Finally I have resurfaced after seven days at the day job. I now have three days at home with Angus (aged 8) who is on half term (Sue is at her day job this week), and of course, all the Patou animals.
It has been a somewhat 'interesting' past four days. Kira, our big beautiful Newf has had a touch of gastro-entiritis. Now if I was going to select an animal to live with that had a 'touch of gastro-enteritis' it would not be a Newfoundland. She isn't big for a Newf by any means but still tips the scales at over 40 kilos. That is one large poop production plant. Sue and I have been entering the kitchen with trepidation over the last few days to see the extent of the, well what shall we call it, I think so as not to offend we will call it 'the outage'.
Can you imagine how much 'outage' a fully grown Newfoundland can produce? No, add a bit more. No, more still, it's more than that. That's it, you've got it, that's how much 'outage' a fully grown Newf can produce. That is a lot of cleaning up. Our kitchen floor has never been washed so much so often as it has over the past four days. It is, periodically, spotless. Then it is not, if you get my drift.
Anyway, we seem to be on top of things now, a trip to the vet was eventually required and medication has been administered. This morning she was given food again, only chicken and rice, but she has had an 'input'. We await with a kind of 'peeping out from behind the curtains' feeling to see what the 'outage' will be and where and when it will appear. Sorry if I have put you off your breakfast, lunch or supper but I felt the need to share!
A tough decsision has been made this week. We have decided to reduce the show team from five down to four. A further inspection of the lovely Runa, daughter of Lily, my favourite alpaca in the whole wide world, has revealed that she hasn't quite hit the mark fleecewise. She is now officially withdrawn from The Futurity. She is the blackest of our black weaners (and the only one out of a black mother) but her fleece is less dense than the others and she doesn't have that 'wow' factor when you look inside her fleece that the others have. There is no point in putting her through the show when we know she will not do well. The others, we think, have a chance but Runa will stay at home with the rest of the herd.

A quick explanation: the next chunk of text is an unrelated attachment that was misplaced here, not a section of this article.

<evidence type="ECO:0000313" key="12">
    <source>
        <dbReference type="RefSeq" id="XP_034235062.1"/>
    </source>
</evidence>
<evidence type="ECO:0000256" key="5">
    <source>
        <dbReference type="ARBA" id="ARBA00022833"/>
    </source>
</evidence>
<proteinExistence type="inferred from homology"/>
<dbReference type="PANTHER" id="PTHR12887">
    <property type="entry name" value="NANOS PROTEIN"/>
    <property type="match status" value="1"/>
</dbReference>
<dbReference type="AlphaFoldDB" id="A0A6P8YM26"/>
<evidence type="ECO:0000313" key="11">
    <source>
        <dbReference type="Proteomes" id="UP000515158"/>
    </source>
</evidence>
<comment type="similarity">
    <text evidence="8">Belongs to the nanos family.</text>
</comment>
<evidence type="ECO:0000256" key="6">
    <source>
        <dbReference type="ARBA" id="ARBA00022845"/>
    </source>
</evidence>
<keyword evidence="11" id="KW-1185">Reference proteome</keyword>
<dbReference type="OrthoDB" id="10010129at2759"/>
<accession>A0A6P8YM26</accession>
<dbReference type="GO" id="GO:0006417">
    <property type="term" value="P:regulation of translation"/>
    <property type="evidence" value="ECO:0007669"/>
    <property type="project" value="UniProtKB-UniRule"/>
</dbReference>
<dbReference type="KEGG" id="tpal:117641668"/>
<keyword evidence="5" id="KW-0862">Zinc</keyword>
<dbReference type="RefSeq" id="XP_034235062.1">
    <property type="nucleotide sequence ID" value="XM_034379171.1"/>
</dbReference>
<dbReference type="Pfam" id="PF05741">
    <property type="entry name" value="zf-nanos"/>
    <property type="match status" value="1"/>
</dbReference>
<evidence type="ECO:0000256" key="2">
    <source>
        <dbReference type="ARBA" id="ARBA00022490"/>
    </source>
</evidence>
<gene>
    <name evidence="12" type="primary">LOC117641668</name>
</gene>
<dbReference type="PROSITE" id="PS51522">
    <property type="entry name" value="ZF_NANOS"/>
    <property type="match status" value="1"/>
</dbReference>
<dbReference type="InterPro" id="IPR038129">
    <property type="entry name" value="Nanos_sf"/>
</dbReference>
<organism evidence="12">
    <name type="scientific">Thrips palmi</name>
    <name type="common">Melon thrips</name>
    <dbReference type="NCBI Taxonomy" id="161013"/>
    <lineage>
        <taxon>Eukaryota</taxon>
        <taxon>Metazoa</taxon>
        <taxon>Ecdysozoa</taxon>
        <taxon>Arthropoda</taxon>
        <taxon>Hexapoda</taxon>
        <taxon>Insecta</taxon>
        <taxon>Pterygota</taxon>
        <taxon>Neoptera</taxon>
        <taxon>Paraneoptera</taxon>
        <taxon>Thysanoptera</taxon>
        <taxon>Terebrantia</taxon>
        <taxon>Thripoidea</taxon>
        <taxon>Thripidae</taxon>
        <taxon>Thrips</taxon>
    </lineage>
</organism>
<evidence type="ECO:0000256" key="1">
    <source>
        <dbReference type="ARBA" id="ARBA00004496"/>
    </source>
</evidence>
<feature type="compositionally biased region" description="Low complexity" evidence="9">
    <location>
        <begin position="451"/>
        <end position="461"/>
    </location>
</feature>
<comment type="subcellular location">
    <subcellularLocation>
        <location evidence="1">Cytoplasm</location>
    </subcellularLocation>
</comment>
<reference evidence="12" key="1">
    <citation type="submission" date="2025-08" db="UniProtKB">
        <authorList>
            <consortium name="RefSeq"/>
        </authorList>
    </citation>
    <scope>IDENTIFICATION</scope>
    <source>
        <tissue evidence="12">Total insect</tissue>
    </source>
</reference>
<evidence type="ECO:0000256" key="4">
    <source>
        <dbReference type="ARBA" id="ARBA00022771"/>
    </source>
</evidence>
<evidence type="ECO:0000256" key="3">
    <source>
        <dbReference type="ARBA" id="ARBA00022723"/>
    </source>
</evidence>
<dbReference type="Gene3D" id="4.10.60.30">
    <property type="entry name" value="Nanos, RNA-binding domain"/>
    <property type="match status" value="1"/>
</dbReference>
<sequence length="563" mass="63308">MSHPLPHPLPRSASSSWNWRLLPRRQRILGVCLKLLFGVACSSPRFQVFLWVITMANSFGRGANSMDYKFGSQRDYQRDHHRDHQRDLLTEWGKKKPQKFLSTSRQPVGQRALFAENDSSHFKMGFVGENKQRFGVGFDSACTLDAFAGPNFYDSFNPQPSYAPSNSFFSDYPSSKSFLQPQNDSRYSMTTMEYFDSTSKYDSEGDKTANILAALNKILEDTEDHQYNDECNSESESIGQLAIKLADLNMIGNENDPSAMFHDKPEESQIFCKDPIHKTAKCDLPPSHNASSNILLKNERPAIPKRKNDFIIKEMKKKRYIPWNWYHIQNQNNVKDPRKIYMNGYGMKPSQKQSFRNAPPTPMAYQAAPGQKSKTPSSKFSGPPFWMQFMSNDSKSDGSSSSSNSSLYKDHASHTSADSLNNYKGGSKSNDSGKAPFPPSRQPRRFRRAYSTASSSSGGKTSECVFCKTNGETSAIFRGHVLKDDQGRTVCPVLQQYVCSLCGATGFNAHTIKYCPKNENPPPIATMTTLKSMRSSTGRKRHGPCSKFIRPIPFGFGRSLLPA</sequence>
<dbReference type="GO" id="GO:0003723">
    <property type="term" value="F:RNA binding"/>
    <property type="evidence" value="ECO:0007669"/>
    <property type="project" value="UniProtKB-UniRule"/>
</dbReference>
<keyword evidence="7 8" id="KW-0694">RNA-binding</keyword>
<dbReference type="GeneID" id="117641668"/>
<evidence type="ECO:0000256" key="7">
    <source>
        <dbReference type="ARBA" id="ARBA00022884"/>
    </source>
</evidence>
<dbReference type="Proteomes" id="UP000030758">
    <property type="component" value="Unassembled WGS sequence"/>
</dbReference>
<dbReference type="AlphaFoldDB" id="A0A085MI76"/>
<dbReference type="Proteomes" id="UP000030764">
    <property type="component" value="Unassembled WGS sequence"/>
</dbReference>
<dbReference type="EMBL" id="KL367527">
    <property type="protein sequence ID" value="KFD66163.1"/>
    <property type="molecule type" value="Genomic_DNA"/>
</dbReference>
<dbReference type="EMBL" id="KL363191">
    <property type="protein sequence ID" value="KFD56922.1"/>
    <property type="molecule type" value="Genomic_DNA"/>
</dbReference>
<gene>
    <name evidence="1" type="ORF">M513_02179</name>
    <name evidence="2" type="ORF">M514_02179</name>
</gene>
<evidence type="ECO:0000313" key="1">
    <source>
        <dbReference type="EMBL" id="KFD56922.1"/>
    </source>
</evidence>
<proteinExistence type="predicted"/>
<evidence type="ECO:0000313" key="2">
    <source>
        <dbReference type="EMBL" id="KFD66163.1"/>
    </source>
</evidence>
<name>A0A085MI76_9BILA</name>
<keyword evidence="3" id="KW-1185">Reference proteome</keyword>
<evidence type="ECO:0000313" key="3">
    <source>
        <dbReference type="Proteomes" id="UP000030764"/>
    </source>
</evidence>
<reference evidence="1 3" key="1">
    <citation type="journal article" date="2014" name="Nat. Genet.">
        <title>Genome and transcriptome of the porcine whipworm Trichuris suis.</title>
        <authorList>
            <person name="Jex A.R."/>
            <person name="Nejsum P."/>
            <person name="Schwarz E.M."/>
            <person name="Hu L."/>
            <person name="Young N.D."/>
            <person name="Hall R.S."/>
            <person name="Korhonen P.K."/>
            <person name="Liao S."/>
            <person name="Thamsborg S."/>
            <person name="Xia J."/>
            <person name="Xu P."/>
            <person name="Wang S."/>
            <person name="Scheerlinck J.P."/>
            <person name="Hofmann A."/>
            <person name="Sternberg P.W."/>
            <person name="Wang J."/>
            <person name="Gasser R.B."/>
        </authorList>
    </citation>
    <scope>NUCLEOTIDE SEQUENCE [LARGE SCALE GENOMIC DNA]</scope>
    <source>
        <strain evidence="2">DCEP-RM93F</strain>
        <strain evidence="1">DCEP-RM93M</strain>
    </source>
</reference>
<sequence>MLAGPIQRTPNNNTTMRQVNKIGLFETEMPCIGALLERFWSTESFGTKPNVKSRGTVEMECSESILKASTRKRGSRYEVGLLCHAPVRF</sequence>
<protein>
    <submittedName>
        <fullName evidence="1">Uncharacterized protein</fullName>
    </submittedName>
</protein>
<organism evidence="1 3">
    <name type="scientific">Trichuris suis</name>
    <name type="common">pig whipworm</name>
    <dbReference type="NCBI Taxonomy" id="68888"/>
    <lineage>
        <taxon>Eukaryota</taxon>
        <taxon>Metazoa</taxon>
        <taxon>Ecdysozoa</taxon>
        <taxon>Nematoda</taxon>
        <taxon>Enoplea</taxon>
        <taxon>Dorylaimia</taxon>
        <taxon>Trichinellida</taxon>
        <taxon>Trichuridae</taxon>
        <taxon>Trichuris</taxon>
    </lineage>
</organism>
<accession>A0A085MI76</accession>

On the subject of the Futurity, Sue and I are becoming increasingly more excited about attending. The necessary arrangements have been made for the care of 8 year old son, dogs, cats, chickens and alpacas. We have it all covered and now our attention has turned to getting the show team in the best possible condition to be judged. Last year I travelled up in torrential rain and I just couldn't get Penny, who was being shown as a fawn, dry. She was still sopping wet in the ring. She still picked up a third place in a large class but I reckon if she had been dry she might have bettered that.
A modification will be made to the trailer over the next day or two to prevent the rain getting in this year. We will be travelling up on Thursday afternoon to get the team settled in during the evening. Being coloured they will all be shown on Friday morning I expect so should be in good nick. We have a couple more halter training sessions to get through and then we will be ready.
Let the fun begin!